The Federal Reserve announced on December 15 that it will move more quickly to end its economic stimulus, doubling the rate at which it winds down (or tapers) its asset purchase program. This puts the Fed on track to stop buying bonds by March, and clears a path for it to raise interest rates shortly thereafter. Fed officials’ latest median projections indicate they may raise rates three times next year, and three more times in 2023.
Here are some top takeaways on the news and thoughts on the year ahead from Capital Group economist Darrell Spence and fixed income portfolio managers Ritchie Tuazon and Tim Ng.
The most important signal from speeding up the taper is that it opens the door to more 2022 rate hikes. But, while Fed policy changes are an inflection point that can rattle markets, it is important to keep this news in perspective.
The Fed’s latest “dot plot” chart shows that most of its governors now anticipate three rate increases for 2022. This is big pivot from September, when only half of the members of the Federal Open Market Committee predicted rates would rise at all in 2022. It is also above market consensus of two hikes in 2022. Fed Chair Jerome Powell also indicated that the committee will start discussions on reducing the size of its balance sheet.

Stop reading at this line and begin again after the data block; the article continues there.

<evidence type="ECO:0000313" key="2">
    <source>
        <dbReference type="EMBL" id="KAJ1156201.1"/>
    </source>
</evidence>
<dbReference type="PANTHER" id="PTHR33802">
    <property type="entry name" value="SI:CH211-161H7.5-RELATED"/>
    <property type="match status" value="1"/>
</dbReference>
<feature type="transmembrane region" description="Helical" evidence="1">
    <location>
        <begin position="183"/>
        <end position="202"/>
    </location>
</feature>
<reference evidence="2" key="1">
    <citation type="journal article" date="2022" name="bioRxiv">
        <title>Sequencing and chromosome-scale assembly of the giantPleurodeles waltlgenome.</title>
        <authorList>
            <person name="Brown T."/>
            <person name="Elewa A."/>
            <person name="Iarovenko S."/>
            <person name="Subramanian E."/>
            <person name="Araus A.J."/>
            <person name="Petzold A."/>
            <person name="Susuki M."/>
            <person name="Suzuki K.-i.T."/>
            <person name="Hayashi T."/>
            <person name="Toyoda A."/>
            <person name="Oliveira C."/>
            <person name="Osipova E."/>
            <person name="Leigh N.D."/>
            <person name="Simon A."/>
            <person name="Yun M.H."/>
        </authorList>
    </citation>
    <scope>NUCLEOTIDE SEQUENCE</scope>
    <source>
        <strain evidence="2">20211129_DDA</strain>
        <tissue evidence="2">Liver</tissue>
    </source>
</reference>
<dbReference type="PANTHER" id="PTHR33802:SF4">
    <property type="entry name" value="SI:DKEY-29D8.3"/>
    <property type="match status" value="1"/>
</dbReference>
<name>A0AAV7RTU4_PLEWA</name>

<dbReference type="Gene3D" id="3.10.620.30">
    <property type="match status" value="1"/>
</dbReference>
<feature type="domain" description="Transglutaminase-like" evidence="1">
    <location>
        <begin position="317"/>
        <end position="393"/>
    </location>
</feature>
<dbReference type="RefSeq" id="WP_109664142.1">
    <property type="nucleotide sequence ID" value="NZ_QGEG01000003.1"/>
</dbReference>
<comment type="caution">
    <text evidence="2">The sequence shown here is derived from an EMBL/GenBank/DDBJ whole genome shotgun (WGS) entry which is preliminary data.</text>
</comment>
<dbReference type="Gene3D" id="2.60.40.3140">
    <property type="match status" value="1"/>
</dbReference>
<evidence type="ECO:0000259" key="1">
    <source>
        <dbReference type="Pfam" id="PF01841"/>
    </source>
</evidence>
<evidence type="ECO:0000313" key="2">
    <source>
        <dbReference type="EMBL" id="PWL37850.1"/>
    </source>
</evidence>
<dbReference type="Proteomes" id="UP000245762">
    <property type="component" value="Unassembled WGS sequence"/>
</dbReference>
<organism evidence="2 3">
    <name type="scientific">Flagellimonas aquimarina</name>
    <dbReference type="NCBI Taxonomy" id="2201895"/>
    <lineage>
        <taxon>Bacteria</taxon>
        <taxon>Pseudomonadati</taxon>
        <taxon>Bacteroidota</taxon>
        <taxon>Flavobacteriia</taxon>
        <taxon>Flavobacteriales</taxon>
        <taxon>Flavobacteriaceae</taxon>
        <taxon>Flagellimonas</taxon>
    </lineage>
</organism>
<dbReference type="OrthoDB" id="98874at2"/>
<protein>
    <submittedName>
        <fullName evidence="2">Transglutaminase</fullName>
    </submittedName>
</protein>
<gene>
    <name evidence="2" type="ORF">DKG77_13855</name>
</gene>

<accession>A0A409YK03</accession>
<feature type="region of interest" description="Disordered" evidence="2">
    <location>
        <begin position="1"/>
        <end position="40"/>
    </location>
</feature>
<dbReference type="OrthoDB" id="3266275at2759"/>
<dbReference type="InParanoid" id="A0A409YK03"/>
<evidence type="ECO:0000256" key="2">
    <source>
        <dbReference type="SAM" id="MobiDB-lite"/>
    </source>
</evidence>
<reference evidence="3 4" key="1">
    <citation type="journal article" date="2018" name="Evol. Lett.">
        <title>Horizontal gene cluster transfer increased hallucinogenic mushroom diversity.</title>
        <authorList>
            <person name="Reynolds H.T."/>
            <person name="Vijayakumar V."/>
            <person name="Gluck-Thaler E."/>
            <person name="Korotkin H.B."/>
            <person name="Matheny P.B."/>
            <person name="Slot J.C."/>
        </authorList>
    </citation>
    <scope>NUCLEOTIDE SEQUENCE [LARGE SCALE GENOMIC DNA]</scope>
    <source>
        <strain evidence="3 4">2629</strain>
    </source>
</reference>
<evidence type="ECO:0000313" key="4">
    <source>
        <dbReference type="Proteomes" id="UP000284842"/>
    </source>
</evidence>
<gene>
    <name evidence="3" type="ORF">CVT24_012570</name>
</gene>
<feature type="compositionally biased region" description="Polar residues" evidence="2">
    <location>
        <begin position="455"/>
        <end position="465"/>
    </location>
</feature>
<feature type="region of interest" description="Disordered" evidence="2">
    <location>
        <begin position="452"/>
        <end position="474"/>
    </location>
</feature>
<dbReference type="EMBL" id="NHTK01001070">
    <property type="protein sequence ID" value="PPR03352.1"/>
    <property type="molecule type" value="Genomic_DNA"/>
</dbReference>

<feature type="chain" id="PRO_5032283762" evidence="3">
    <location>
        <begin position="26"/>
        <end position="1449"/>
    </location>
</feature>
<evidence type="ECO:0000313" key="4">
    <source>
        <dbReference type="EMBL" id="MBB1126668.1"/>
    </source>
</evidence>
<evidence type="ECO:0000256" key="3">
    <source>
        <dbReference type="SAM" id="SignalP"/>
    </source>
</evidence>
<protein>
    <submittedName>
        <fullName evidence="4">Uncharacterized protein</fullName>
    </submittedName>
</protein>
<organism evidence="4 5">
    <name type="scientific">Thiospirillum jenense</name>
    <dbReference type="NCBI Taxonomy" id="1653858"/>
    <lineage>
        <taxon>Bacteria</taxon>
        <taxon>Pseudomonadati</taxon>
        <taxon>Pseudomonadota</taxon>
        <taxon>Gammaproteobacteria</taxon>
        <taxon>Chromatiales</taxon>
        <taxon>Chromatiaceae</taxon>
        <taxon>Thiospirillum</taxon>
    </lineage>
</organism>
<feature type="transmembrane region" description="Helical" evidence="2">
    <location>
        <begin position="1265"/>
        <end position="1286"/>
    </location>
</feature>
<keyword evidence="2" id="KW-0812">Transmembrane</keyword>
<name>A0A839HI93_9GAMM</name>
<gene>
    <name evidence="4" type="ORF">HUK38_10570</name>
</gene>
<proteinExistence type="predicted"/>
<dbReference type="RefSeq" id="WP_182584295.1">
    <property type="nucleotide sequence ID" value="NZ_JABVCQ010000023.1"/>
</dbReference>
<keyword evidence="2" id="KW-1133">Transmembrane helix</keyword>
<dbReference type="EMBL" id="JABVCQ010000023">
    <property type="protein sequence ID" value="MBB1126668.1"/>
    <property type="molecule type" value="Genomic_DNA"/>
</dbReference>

Now our base case is that the Fed will raise rates three times next year. Despite the hawkish tone of the announcement, stocks and TIPS did well after the announcement, and the yield curve steepened. If risk assets hold up and financial conditions remain loose, the Fed will have the green light to move even more aggressively to address inflation.
The December 15 announcement also represents a hawkish shift from Powell, who was renominated by President Joe Biden in November for a second term. Powell had previously defended the view that the inflation we see today was “transitory” and would resolve itself, but he abandoned the term altogether in his statement this week.
In a press conference, Powell stated that November’s jobs report, which included upward revisions to prior jobs reports, coupled with November’s consumer price index (CPI) update, which showed a substantial increase to inflation, convinced him it was time to speed up the taper.
Powell noted that U.S. labor force participation numbers are still “disappointing” but said that he believes the economy is still making rapid progress toward maximum employment. “We have to make policy now,” he said. “And inflation is well above target. So, this is something we need to take into account.”